The History of Thanksgiving, Explained by a Hillsdale Professor
The Pilgrims celebrated the first Thanksgiving in 1621. More than 200 years later in 1863, President Abraham Lincoln issued a proclamation to make the last Thursday of November “a day of Thanksgiving and Praise.” Lincoln’s proclamation came at the request of a woman named Sarah Josepha Hale.
Hale made it her mission for there to be a national day of thanksgiving every year. She hoped that Americans would recall their gratefulness for three things each year, says Adam Carrington, Hillsdale College associate professor of politics.
“Hale was arguing for … a combination of celebrating successful harvest, like was being done in 1621,” Carrington says, adding, “that’s why the timing of late November was apropos.”
Hale also wanted the day to be a “political memorial of Thanksgivings and what we are to be thankful for as a political community, but also religious thanks.”
Carrington joins “The Daily Signal Podcast” to discuss the history of Thanksgiving, and to explain how we can all celebrate it as Hale hoped we would so many years ago.
Listen to the podcast below or read the lightly edited transcript:
Virginia Allen: Welcome to a special Thanksgiving bonus episode of “The Daily Signal Podcast.” I’m Virginia Allen.
We have all heard lots of stories about the Pilgrims and the first Thanksgiving, but the true religious roots of the holiday are often overlooked. Here with us to talk about the history of Thanksgiving and how freedom and a spirit of Thanksgiving work in tandem together is Hillsdale College associate professor of politics Dr. Adam Carrington. Professor, thank you so much for being with us today, and happy Thanksgiving.
Adam Carrington: Happy Thanksgiving to you-all. I am thankful to be on.
Allen: Let’s go all the way back to the beginning and talk a little bit just for a moment about the Pilgrims and that first Thanksgiving in November 1621. What were the Pilgrims celebrating?
Carrington: They were celebrating their first successful harvest. They had arrived the previous winter on Plymouth Rock, which they had named that, and had a very harsh winter. It’s not a good idea to land in New England with no houses and no crops in the dead of winter. And actually, nearly half of the people who had landed, I think there were 104 originally, about half had actually even passed due to sickness, due to malnourishment, due to other things. And with the help of some of the local Native Americans, they had been able to plant a crop.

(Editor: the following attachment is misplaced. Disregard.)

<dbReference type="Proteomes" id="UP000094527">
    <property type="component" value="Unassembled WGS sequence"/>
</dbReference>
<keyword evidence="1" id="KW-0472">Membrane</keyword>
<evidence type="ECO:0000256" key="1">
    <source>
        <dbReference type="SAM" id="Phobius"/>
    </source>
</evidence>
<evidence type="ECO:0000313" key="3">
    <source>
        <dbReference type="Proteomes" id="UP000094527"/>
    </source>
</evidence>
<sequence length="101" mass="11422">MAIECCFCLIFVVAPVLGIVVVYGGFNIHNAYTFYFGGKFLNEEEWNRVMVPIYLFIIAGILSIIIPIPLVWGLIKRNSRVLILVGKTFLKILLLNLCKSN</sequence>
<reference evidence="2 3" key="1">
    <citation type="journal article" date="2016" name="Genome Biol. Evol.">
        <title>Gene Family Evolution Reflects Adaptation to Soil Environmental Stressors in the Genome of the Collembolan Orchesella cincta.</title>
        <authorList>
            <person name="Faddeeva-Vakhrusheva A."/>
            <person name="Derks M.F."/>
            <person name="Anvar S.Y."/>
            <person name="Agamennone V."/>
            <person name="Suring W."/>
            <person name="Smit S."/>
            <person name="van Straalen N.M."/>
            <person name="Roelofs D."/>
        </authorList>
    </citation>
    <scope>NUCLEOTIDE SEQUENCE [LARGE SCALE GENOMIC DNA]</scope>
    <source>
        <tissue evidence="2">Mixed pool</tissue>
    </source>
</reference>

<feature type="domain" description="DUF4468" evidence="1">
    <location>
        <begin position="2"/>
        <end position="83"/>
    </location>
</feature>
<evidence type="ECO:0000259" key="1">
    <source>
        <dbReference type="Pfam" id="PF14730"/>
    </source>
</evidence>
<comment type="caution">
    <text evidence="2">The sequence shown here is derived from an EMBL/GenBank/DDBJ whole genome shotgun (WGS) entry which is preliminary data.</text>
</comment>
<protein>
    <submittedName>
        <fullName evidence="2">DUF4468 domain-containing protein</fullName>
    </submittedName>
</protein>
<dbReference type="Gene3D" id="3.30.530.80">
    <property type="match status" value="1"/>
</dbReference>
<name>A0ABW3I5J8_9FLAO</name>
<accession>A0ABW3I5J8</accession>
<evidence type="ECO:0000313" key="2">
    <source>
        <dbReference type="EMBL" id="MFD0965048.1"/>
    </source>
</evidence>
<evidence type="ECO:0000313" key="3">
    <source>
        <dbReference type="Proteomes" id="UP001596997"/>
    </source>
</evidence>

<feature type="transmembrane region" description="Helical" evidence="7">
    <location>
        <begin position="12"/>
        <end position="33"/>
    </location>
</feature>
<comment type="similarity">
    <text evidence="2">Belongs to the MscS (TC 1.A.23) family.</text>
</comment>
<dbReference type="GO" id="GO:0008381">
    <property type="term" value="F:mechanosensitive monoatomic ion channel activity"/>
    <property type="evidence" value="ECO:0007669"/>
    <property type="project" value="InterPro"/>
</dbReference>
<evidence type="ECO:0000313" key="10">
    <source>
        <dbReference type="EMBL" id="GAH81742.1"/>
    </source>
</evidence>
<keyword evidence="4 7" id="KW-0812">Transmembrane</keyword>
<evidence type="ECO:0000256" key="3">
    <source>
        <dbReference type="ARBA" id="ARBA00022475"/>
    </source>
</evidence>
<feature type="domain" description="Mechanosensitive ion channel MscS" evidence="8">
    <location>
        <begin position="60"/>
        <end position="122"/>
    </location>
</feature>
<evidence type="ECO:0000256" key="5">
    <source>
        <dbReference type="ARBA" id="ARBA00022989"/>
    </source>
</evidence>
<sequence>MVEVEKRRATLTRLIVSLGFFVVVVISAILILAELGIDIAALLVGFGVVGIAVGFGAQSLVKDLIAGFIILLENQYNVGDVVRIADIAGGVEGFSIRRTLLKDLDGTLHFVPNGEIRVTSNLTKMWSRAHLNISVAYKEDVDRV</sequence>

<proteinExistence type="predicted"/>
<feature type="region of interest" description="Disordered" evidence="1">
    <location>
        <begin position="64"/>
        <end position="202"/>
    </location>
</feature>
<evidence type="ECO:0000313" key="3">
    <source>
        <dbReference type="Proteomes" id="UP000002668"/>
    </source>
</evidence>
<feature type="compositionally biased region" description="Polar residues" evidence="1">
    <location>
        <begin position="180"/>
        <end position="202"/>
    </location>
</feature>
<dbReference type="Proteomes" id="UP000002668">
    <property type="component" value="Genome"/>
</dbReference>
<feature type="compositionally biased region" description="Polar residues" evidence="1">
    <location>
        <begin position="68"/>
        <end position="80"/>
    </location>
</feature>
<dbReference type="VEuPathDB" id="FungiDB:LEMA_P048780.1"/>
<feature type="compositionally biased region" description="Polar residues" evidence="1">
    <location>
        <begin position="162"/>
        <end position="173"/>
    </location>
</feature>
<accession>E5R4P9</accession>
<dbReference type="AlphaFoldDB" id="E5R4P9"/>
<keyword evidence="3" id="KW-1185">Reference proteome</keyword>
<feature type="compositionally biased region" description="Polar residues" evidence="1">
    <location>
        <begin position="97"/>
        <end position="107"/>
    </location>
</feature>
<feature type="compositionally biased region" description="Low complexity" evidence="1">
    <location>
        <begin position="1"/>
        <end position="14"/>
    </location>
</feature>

They had been able to successfully harvest it that following fall. And so, Gov. William Bradford, the governor of the colony, had called for a feast to celebrate that they were starting to get on their own feet, and particularly that they believed that God had provided for them the means to continue, and to survive, and to get past the very harsh start that had begun their journey into this wilderness.
Allen: Do we know what they ate at that first Thanksgiving? What were those crops that they had successfully planted and harvested in Massachusetts?
Carrington: Corn in particular had been one thing that they had made. One of the great debates is, was there turkey? … And there is some discussion—Bradford in particular, I believe—mentions that there were lots of turkeys around, so that very well could be. But otherwise, geese and some other kinds of fowl were certainly consumed. Squash, some other things that do continue even to this day to be eaten. The Native Americans who joined the festivities probably brought fish, was one dish that they probably brought, as well.
So, some things that would later become part of the menu, even today. Some things that are not, I don’t know really anyone that eats fish for Thanksgiving, but some of the others did make an appearance that we can draw on as, I guess, a tradition that goes back now 401 years.
Allen: And after that first Thanksgiving, did the Pilgrims continue to have a time every single year where they said, “OK, this is dedicated time that we are taking to give thanks”?
Carrington: Not necessarily every single year. The history that comes after this is even the Pilgrims’ own action was part of a longer history before and after of particular days of thanks. And often those particular days of thanks were not necessarily always annual, even though they would often happen every year, but they wouldn’t happen the same time or necessarily for the exact same reason.
In this case, it was the celebration of a successful harvest, given it was the first one. But there would be days of thanksgiving for military victories, there would be days of thanksgiving for famines being lifted. For disease, if there was a particular disease running through the town, for it being lifted. So, it was a very regular thing to have these days of thanksgiving and often for harvest.
But the idea that we have today of every year at about the same time doing just a day of thanksgiving, it was much more occasional and specific to what was going on in the life of that community. And therefore, by the way, one could have more than one in a year. So, this was part of a longer tradition, but not necessarily the annual tradition in the way we think of it.
Allen: I guess that’s definitely not a bad thing. To have multiple days of thanksgiving in a year seems very appropriate, especially around events that are to be celebrated. But how did it come about then that we have one specific day that’s always the fourth Thursday in November where we’re sitting that day aside as the day of Thanksgiving?
Carrington: Two precursors I’d point to. One is, there was an occasional day of thanksgiving in 1789 that President Washington called to basically celebrate the successful ratification of the Constitution and implementation of that government. A new presidency, a Congress, all of those things. But when he called it was Thursday, Nov. 26th, 1789. That was basically the time now that we would do Thanksgiving. And fast forward, you start to get the regular celebration of Thanksgivings almost annually in New England in particular. By the 1840s, almost everyone in New England is doing it.
And by 1846, you have a woman named Sarah Hale, who I think is also known for coining “Mary Had a Little Lamb.” She’s a New Englander, and she begins in 1846 a campaign to make it not just an infrequent occurrence nationally, not just a state-level holiday, but a national holiday. And what that culminates in is in 1863 in the midst of the Civil War, President Abraham Lincoln is the first one to really start the annual tradition of it being the fourth Thursday of November every year.